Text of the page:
Skip site navigation (1)Skip section navigation (2)

FreeBSD Manual Pages


home | help
POE::Request(3)	      User Contributed Perl Documentation      POE::Request(3)

       POE::Request - a	common message class for POE::Stage

	       # Note, this is not a complete program.
	       # See the distribution's	examples directory.

	       my $req_subrequest = POE::Request->new(
		       method	 => "method_name",   # invoke this method
		       stage	 => $self,	     # of this stage
		       on_one	 => "do_one",	     # map a "one" response to method
		       args	 => {
			       one => 123,	   # with this parameter
			       two => "abc",	   # and this one

	       # Handle	a "one"	response.
	       sub do_one :Handler {
		       my ($arg_one, $arg_two);
		       print "$arg_one\n";  # 123
		       print "$arg_two\n";  # abc
		       my $req;
		       $req->return( type => "one", moo	=> "retval" );

	       # Handle	one's return value.
	       sub do_one :Handler {
		       my $arg_moo;
		       print "$arg_moo\n";  # "retval"

       POE::Request objects encapsulate	messages passed	between	POE::Stage
       objects.	 Each request includes a destination (the stage	and method to
       call), optional data to be sent to the destination method (args), and
       optional	hints where to send responses (on_* mappings).	There may be
       other parameters.

       POE::Request includes methods that transmit responses when called.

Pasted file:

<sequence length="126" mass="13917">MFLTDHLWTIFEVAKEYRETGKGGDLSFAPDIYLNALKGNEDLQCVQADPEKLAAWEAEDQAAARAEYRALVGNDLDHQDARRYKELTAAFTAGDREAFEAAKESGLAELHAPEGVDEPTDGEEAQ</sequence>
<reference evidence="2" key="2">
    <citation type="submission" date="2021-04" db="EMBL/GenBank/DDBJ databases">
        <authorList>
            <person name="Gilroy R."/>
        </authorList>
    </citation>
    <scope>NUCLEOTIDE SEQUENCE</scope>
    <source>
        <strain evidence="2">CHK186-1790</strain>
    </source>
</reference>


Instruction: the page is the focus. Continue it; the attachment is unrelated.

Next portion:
These methods internally	create instances of POE::Request subclasses.
       The return() method creates a POE::Stage::Return	object,	which ends a
       transaction and returns a final result.	There is also an emit()	method
       that creates a POE::Request::Emit object.  Emitted messages do not
       terminate the transactions they're belong to, so	they may act as
       interim responses.

       POE::Request::Emit has its own response method, recall().  The
       recipient of an emitted interim response	can recall the session at the
       other end of the	current	transaction.  emit() and recall() may be used
       together	to extend a two-way dialog within the context of an original

       Each new	POE::Request creates two closures, one for the sender and one
       for the receiver.  Members of the sender's closure can be accessed
       using POE::Stage's expose() function.  For example, to expose a sub-
       request's "hostname" member as the lexical $subrequest_hostname

	       use POE::Session	qw(expose);
	       my $req_subrequest = POE::Request->new(...);
	       expose $req_subrequest, my $subrequest_hostname;
	       $subrequest_hostname = "";

       The request's destination may have its own "hostname" member, but it
       will be separate	from the caller's.  The	special	$req lexical refers to
       the POE::Request	object that called us, while $req_hostname refers to
       the "hostname" member in	the invocant's end of the request.

	       sub on_request {
		       my $req_hostname	= Sys::Hostname::hostname();
			       type => "success",
			       args => { retval	=> $something }

       When the	caller receives	a response, either via an invocant's use of
       emit() or return(), there are special $rsp and $rsp_membername
       lexicals.  $rsp refers to the POE::Request::Emit	or ::Return message
       we're handling.	It's usually used to call $rsp->recall(...).  Lexicals
       prefixed	by "rsp_", such	as $rsp_hostname, refer	to values previously
       stored in the original request via expose().  In	our contrived example:

	       sub on_resolver_success {
		       my $arg_retval;	# contains the value of	the "retval" argument
		       my $rsp_hostname;  # contains "", assigned above

       This lexical magic only works with methods intended to be used as
       message handlers.  They are identified by the :Handler attribute	or by
       method names beginning with "on_".

       Request methods are called directly on the objects themselves.

   new PARAM =>	VALUE, PARAM =>	VALUE, ...